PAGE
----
Culture Shock & Adaptation

Don’t compare and don’t judge

Adaptation is a process every Exchange Student goes through. It is much more than overcoming language barrier and culture gap. It is adjusting to new customs and traditions, understanding new values and completely integrating yourself into the new environment. Adaptation process is not always easy and fun, sometimes you would have to put effort into understanding things and accepting the new. The most useful quality to develop to make the adaptation easier is called non-judgement. You become a part of Exchange Program no to judge or compare but to experience the difference.

Your decision to become an Exchange Student is an important one, and it is a big step on your way to good education and successful future. However, along with all the benefits, there is also a lot of responsibility that comes your way. From the moment you enter the new country, you are 100% responsible for your emotions, your behavior, and for how you perceive the things. There are a lot of different emotions you would feel along the adjustment process. Do not miss any of them, but also do not ever focus on the negative ones. Your Exchange Year is for you to watch, experience, and learn, not to judge or teach anybody “the right way” to do anything. Even if something, or someone, does not meet your expectations, do not concentrate on that, move on.

Remember that your main goal is to be a part of a Cultural Exchange which means to try living “American way”. This includes but is not limited to respecting your Host Family’s rules and customs, following the school regulations, and being ready to accept the new reality, regardless of its difference from what you were used to back in your home country. The adjustment process is the concentration of feeling the difference between “the old” and “the new” but it is exactly what broadens your horizons and makes you more open-minded. There are 6 stages that describe what an Exchange Student feels along the Adaptation Process:

#1 — Honeymoon

This is the first and the most joyful part of an Exchange Year. This is the time you first meet the new country, your Host Family, go to your American school for the first time. Everything seems like a dream that came true, or a movie scene you have always pictured yourself in. You feel excited all the time and make your first steps to socializing in a new environment. This is also the time you start seeing yourself as an Exchange Student, a part of something global.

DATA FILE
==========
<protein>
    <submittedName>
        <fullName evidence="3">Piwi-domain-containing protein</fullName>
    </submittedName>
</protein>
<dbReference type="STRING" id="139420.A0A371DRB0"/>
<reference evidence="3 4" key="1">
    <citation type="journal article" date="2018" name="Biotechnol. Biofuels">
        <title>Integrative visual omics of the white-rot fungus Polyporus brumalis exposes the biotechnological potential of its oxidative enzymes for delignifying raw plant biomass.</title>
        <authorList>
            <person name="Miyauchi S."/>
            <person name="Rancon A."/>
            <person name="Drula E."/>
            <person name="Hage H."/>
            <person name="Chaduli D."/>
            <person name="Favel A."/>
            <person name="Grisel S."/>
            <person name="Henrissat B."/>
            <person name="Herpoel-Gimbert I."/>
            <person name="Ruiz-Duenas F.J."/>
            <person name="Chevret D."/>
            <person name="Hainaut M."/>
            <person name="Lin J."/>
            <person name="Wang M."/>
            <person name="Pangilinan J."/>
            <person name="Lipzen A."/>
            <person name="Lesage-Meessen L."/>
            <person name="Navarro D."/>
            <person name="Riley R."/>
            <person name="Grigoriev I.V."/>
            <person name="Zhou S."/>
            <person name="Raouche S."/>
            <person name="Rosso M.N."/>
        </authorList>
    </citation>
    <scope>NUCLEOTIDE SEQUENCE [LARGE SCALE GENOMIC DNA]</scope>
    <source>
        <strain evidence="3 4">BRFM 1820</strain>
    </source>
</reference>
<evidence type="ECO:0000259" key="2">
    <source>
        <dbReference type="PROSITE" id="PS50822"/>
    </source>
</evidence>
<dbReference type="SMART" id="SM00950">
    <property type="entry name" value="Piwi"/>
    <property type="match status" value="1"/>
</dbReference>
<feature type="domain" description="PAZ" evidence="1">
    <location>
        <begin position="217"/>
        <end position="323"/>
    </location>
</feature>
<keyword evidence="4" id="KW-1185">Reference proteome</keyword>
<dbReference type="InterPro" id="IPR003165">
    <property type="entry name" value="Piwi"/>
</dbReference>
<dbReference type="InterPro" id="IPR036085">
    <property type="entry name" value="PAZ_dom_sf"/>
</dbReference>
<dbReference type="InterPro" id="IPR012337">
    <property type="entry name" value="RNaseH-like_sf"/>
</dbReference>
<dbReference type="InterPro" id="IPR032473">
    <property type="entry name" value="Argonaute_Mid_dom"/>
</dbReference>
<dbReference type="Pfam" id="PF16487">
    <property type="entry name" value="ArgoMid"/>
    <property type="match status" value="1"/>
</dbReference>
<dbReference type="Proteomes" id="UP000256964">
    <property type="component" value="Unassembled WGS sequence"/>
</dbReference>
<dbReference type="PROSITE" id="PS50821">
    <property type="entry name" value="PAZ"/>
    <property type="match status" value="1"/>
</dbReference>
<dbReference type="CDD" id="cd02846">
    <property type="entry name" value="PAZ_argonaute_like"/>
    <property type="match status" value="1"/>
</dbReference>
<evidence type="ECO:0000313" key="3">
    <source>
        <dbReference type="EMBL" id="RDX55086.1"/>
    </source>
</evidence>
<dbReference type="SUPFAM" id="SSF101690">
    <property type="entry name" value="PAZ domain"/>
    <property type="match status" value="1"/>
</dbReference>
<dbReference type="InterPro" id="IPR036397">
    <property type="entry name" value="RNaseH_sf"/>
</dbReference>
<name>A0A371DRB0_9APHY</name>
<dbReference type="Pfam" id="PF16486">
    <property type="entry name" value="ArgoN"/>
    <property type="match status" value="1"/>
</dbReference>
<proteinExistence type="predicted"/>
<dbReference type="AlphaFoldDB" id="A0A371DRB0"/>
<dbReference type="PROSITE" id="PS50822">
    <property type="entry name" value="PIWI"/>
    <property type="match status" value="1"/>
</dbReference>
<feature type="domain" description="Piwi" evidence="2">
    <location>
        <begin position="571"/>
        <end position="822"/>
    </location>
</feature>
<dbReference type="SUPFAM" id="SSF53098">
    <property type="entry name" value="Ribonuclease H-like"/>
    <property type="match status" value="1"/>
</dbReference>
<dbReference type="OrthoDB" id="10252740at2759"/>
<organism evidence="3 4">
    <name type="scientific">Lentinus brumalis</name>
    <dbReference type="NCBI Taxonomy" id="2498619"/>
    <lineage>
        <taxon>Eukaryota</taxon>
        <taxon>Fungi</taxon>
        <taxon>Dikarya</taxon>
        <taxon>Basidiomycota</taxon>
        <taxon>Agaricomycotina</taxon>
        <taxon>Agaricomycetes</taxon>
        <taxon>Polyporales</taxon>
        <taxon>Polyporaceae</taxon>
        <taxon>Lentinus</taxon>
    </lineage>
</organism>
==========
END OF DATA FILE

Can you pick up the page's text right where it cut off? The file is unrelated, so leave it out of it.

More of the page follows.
#2 — Crisis

The first-minute excitement goes away, and the life starts feeling boring and routine. Also the problems arise: you struggle with the language, have a misunderstanding with your Host Parents, and the homework you get takes up all your time. At this point, you might feel lonely and abandoned because you have left your comfortable environment and your friends back home, and you have not made the new ones yet. You also feel homesick and even regret coming to the US.

To live through this hard time and come back to enjoying the new, you should focus on the positive aspects of the situation. Do not close yourself off from the people around, do the opposite: be friendly and easygoing, reach out, make new connections. Having some friends by your side would definitely help you overcome the crisis, and make your adjustment easier in general.

Also, pay attention to your social media and online communication. At this point. spending too much time online, especially talking to your friends and family back home, can only make you more homesick and even depressed. Feeling like your life back there goes on without you taking part in it can make you feel forgotten. It might also make you obsessed with social media and texting your friends and family to make it seem like you are still there with them.